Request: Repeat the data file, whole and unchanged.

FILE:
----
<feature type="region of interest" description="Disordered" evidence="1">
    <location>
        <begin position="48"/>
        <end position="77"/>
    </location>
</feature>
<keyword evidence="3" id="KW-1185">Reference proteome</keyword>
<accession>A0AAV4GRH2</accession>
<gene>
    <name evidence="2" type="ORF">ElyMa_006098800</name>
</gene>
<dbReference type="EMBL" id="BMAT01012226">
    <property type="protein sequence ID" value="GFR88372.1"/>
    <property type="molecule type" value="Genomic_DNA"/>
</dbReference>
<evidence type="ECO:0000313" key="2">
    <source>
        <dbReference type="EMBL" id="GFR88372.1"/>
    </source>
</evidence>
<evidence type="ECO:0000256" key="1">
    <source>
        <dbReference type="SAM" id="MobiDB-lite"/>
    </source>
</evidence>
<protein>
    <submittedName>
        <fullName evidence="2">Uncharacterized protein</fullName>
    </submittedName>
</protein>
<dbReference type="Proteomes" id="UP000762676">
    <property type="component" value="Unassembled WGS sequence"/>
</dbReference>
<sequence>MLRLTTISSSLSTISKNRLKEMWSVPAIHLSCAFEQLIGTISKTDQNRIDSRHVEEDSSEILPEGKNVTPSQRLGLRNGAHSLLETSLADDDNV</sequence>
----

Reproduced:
<feature type="region of interest" description="Disordered" evidence="1">
    <location>
        <begin position="48"/>
        <end position="77"/>
    </location>
</feature>
<keyword evidence="3" id="KW-1185">Reference proteome</keyword>
<accession>A0AAV4GRH2</accession>
<gene>
    <name evidence="2" type="ORF">ElyMa_006098800</name>
</gene>
<dbReference type="EMBL" id="BMAT01012226">
    <property type="protein sequence ID" value="GFR88372.1"/>
    <property type="molecule type" value="Genomic_DNA"/>
</dbReference>
<evidence type="ECO:0000313" key="2">
    <source>
        <dbReference type="EMBL" id="GFR88372.1"/>
    </source>
</evidence>
<evidence type="ECO:0000256" key="1">
    <source>
        <dbReference type="SAM" id="MobiDB-lite"/>
    </source>
</evidence>
<protein>
    <submittedName>
        <fullName evidence="2">Uncharacterized protein</fullName>
    </submittedName>
</protein>
<dbReference type="Proteomes" id="UP000762676">
    <property type="component" value="Unassembled WGS sequence"/>
</dbReference>
<sequence>MLRLTTISSSLSTISKNRLKEMWSVPAIHLSCAFEQLIGTISKTDQNRIDSRHVEEDSSEILPEGKNVTPSQRLGLRNGAHSLLETSLADDDNV</sequence>